That is, Landmark was forced legally to either demonstrate the validity of its defamation claims, which meant ultimately releasing any internal documents regarding complaints, personal injuries, past litigation and/or legal threats, or shut down the lawsuit.

Landmark and its counsel Schreiber decided to “cut and run.”

Of course Schreiber attempted to spin his legal defeat into a strategic retreat,  somehow due to a recent court ruling about the limits of vicarious liability for the hosts of message boards.

However, the RI message board was actually only a small part of Landmark’s overall lawsuit, which included many other claims.

Throughout the litigation Landmark’s lawyers repeatedly attempted to pierce without any success, the protection provided by RI to anonymous critics of its programs.

In Landmark’s latest effort against Google it is once again attempting to pierce the anonymity of a critic posting on the Internet.

Landmark hopes it can thus intimidate critics and/or potential critics on the Internet.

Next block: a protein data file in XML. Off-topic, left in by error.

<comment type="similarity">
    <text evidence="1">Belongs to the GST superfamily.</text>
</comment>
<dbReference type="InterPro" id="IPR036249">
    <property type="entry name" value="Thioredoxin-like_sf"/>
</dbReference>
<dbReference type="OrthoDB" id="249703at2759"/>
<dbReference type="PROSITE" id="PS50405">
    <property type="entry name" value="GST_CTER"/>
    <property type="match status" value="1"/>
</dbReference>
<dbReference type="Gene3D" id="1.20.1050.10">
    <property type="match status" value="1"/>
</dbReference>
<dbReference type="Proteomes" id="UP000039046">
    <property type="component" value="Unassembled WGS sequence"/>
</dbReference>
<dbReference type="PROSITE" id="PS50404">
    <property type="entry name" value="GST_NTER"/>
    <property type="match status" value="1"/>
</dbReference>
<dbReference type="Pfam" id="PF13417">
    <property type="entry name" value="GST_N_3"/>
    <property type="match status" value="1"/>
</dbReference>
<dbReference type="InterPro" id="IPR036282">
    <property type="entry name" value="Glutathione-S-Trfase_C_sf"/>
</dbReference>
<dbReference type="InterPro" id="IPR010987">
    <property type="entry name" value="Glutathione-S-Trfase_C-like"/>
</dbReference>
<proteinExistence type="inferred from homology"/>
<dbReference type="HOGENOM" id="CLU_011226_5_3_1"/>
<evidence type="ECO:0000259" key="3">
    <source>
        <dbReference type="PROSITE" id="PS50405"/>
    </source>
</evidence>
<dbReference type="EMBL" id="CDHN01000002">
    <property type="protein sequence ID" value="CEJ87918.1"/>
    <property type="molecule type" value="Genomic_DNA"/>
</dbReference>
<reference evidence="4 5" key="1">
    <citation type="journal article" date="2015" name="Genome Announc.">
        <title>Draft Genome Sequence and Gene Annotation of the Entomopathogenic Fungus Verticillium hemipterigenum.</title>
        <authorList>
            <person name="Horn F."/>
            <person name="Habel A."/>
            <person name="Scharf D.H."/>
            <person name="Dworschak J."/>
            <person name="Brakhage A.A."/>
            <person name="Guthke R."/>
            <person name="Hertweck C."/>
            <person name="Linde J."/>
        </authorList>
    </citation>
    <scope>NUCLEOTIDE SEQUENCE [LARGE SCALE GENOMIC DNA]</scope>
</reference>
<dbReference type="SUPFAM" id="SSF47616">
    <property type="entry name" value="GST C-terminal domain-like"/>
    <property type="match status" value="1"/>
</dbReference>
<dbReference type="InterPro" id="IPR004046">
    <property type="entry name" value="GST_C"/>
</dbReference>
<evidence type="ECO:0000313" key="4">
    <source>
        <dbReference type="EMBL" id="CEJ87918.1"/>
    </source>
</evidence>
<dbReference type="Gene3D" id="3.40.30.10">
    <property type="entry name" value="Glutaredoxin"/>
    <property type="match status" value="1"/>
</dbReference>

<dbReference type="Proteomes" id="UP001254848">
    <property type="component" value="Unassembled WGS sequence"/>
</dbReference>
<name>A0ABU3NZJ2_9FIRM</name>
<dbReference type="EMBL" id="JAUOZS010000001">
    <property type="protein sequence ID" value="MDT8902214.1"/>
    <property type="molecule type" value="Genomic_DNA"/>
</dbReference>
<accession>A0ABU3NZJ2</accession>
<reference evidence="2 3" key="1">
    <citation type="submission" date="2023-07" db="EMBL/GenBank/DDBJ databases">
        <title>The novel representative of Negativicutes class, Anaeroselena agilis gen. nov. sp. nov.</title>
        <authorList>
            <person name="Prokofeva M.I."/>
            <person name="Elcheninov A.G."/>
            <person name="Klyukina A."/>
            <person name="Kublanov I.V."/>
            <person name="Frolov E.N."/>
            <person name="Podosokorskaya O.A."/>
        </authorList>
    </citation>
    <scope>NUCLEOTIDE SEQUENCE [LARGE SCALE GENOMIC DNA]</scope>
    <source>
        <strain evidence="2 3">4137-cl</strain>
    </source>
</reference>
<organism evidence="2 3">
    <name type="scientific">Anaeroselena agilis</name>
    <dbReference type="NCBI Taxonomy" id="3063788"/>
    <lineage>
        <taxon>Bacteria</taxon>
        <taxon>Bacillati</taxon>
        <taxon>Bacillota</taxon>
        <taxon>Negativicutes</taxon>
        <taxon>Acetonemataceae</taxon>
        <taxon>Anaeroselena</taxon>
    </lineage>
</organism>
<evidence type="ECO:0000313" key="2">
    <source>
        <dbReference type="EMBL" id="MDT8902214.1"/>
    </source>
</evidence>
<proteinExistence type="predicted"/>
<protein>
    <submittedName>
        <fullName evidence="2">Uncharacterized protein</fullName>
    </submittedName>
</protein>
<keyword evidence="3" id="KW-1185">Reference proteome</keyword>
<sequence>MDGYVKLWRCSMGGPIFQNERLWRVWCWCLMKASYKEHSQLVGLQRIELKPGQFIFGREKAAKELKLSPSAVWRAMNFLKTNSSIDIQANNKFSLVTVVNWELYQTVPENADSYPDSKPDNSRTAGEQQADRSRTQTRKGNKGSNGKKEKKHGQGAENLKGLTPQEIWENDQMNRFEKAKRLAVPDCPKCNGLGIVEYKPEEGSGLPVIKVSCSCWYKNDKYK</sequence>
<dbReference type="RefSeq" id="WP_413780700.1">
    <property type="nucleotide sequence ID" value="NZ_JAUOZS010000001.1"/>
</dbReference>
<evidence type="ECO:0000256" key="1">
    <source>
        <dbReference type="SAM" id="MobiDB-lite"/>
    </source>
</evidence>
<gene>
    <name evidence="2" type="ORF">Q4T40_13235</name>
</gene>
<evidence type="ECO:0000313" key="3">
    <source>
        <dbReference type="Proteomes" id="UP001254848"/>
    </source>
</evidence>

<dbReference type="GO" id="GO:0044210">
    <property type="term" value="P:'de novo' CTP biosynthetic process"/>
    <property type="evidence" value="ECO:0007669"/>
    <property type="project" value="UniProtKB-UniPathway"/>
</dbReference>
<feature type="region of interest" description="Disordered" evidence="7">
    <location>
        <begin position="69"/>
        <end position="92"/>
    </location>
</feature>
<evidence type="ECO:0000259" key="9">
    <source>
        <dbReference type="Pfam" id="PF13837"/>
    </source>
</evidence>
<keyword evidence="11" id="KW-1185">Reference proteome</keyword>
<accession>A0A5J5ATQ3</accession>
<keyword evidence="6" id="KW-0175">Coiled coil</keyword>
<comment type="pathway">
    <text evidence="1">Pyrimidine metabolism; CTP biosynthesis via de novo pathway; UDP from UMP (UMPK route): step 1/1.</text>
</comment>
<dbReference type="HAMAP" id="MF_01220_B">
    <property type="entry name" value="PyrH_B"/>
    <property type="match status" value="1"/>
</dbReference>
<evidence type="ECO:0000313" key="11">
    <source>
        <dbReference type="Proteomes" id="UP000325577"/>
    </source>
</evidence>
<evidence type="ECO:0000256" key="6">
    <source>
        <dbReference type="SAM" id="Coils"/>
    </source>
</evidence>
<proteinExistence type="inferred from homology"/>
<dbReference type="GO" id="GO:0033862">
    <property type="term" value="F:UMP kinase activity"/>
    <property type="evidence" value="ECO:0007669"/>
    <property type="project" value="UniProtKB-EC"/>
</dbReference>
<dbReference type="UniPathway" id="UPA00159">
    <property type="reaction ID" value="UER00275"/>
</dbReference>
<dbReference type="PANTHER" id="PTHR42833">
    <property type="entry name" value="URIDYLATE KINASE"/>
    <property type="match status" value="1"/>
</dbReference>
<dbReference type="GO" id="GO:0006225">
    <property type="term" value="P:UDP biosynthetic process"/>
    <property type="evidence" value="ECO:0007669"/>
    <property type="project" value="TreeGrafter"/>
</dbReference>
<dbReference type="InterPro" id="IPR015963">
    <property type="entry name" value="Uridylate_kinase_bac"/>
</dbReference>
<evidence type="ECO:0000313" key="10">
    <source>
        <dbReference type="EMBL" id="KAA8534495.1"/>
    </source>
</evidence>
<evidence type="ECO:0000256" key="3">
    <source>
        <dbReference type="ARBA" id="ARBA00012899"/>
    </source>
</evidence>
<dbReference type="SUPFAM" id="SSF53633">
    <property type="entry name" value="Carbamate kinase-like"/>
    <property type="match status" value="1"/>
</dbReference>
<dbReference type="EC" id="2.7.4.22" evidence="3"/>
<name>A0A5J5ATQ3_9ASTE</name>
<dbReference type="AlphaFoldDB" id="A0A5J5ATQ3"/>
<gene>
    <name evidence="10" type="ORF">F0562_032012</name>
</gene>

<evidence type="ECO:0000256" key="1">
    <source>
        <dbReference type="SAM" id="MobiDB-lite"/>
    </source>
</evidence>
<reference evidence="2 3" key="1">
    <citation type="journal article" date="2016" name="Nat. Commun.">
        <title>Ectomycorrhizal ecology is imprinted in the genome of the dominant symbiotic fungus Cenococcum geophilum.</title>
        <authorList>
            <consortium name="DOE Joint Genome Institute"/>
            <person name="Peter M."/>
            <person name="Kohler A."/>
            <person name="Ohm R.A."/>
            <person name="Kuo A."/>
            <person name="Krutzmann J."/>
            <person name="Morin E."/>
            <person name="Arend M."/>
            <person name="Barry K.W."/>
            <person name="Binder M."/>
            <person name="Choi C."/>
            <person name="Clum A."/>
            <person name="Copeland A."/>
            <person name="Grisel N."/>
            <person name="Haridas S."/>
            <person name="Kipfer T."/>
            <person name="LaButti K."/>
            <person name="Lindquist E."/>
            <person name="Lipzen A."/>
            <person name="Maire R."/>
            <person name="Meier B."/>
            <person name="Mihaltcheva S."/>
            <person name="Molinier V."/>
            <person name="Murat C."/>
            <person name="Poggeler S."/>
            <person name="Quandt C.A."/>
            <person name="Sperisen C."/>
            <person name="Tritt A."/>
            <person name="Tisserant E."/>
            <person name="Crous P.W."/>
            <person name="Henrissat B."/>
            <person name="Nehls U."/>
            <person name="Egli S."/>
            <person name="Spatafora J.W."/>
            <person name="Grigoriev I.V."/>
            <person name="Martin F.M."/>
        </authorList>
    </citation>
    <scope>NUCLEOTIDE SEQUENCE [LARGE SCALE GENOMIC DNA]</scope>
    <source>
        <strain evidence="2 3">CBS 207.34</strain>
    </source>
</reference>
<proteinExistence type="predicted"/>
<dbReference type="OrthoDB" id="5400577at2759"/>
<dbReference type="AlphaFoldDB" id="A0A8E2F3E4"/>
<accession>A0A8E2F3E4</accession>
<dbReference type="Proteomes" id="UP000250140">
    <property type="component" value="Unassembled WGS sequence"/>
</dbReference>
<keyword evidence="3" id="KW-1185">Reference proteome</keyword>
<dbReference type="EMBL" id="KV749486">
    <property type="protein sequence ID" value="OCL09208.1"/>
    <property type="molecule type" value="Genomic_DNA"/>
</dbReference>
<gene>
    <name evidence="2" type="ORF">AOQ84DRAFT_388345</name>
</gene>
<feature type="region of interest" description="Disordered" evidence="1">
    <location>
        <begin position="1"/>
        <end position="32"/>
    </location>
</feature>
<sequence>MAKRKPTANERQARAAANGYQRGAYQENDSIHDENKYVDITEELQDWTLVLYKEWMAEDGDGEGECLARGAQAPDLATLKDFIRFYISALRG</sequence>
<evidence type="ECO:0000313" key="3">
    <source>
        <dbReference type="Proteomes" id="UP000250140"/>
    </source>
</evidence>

Ultimately, what Landmark wants, is to censor the Internet as it sees fit.

Landmark’s effort to purge the “forbidden video,” has now extended to Australia and even threatened a relatively obscure website operator in Europe, simply because he provided a link to the Australian site where the French video can still be seen.

EFF recently stated, “Landmark’s Australian lawyers entered the picture with a cease and desist letter of their own, sent to CAIC’s ISP Studio Solutions, and still asserting the same tired copyright claim. While Australian copyright law is different that the US, it doesn’t give you a copyright on someone else’s video.”

'copyrighted work'?“Large portions of its copyrighted work”?

Anyone interested should watch the video.

What is being referred to as “large portions” is actually little more than brief snippets of an abusive Forum leader castigating a participant and encouraging public confessions.

Hardly a “copyrighted work.”

Whatever words were spoken that might have once been written by Landmark’s revered source Werner Erhard, they would fall well within what is legally considered “fair use” as EFF has pointed out.

The relevant case, which set a legal precedent recently, is yet again another effort to censor the Internet by a group that has been called a “cult.”

This time the seminar selling for-profit privately owned company is NXIVM.

Just like Landmark, NXIVM claimed that its “copyright” was somehow violated when two doctors wrote critical reports about its programs, which were later published and available on-line through the RI database.

However, NXIVM’s request for an “emergency injunction” to remove the material due to copyright was rejected. First, by a federal judge in Albany, New York and later that decision was upheld by the Second Circuit Court of Appeals.